Previous studies indicated that faecal pollution (from urban areas, animal farms and pasture) was a crucial problem throughout the Danube River Basin (Kirschner et al., 2009). Obviously, the Black Sea is impacted by faecal polluted water from the Danube river and other tributaries, which is reflected in elevated concentration of the markers of faecal pollution in the northwest shelf area. blaCMY, blaSHV and mcr-1 had moderate positive correlation with the Bacteroidetes common to the ruminant microbiome. The positive moderate correlation may evidence the impact of the beta-lactams and colistin use in the veterinary pharmaceuticals on the dissemination of these ARGs in the Black Sea. However, the faecal pollution is likely not the major reason for increased concentration of the ARGs in the coastal waters. Among the other reasons can be pollution with ARBs harbouring the corresponding ARGs since all ARGs had a strong positive correlation with 16S rRNA gene. It can be noted that ARGs could be selected for and transmitted to the environmental bacteria before entering the Black Sea (via WWTPs, sewage, etc.,), while the Black Sea receives the ARBs together with riverine and sewage input.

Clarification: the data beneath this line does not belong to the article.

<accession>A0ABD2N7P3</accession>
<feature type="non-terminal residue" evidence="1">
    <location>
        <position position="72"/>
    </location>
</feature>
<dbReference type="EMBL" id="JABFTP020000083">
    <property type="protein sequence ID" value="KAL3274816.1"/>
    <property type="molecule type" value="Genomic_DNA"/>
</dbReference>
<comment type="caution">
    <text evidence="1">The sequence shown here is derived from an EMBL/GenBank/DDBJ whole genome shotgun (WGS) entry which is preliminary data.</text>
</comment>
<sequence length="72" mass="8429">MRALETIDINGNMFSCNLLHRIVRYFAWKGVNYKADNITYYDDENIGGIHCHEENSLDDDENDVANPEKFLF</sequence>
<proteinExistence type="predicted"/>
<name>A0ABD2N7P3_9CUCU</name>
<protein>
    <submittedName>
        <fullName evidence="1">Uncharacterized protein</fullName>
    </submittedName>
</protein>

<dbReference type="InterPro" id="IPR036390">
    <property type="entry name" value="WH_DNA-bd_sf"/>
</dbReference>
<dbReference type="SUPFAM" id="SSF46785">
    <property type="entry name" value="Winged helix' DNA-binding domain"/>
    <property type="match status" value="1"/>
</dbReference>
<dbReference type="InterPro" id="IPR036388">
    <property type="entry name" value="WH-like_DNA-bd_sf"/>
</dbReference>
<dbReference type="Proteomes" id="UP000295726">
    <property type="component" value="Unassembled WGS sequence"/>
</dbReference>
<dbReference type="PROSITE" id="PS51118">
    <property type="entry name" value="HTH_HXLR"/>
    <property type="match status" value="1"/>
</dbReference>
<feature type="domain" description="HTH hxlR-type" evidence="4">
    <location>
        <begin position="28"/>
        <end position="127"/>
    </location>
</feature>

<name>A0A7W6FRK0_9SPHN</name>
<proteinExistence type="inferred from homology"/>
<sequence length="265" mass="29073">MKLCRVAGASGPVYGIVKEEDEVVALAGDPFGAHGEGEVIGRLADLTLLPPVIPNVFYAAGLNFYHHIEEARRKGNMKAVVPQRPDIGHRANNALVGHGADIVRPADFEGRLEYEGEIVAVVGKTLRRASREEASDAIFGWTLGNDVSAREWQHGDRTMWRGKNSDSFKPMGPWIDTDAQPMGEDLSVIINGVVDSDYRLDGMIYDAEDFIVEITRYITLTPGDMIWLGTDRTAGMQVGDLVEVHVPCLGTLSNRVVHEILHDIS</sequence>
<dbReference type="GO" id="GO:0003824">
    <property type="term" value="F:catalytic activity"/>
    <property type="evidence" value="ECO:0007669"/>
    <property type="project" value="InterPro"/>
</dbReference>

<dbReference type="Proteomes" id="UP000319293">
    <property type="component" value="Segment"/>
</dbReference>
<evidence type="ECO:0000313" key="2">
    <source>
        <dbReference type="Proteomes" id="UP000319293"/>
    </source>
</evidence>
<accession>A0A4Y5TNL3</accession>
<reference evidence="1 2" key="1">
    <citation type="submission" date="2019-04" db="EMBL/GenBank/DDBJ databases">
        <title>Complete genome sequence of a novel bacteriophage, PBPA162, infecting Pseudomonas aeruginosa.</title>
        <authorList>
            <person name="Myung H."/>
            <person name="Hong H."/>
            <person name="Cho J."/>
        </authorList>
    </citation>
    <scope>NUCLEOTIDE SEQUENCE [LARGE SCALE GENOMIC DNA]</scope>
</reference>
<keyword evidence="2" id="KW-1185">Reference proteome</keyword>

Conclusion

The distribution of ARGs targeting a wide spectrum of antibiotics (beta-lactams, macrolides, glycopeptides, colistin) including both first-line and last-resort antibiotics was investigated in the Black Sea water samples at a region-wide scale, including shelf and offshore areas. All studied ARGs were detected in all of the studied samples. The number of ARGs inactivating beta-lactams, vancomycin and polymyxin was higher compared to the previous studies performed in the region. The elevated number of colistin resistance mcr-1 gene is of particular interest, as this gene was reported in Black Sea microbial communities for the first time.

ARGs were significantly higher in number in the shelf areas compared to the open waters, which signals involvement of the anthropogenic impact on the natural resistome of the water ecosystem.

The ARGs targeting beta-lactams, vancomycin and last resort antibiotic colistin were of the highest abundance in the northwest shelf, which might be attributed to poorly controlled antibiotic consumption in the riparian countries.

The observed correlation between blaCMY, blaSHV and mcr-1 with the Bacteroidetes common to the ruminant microbiome indicates that the potential sources of ARGs in the Black Sea are the riverine and sewage inflow and, to the lesser extent, application of veterinary pharmaceuticals.

The results are of high environmental concern, highlighting an alarming presence of antibiotic resistance in the Black Sea. An inclusion of ARGs into regular legacy monitoring of the Black Sea and major inflowing rivers is recommended.

Data Availability Statement

The raw data supporting the conclusion of this article will be made available by the authors, without undue reservation.

Author Contributions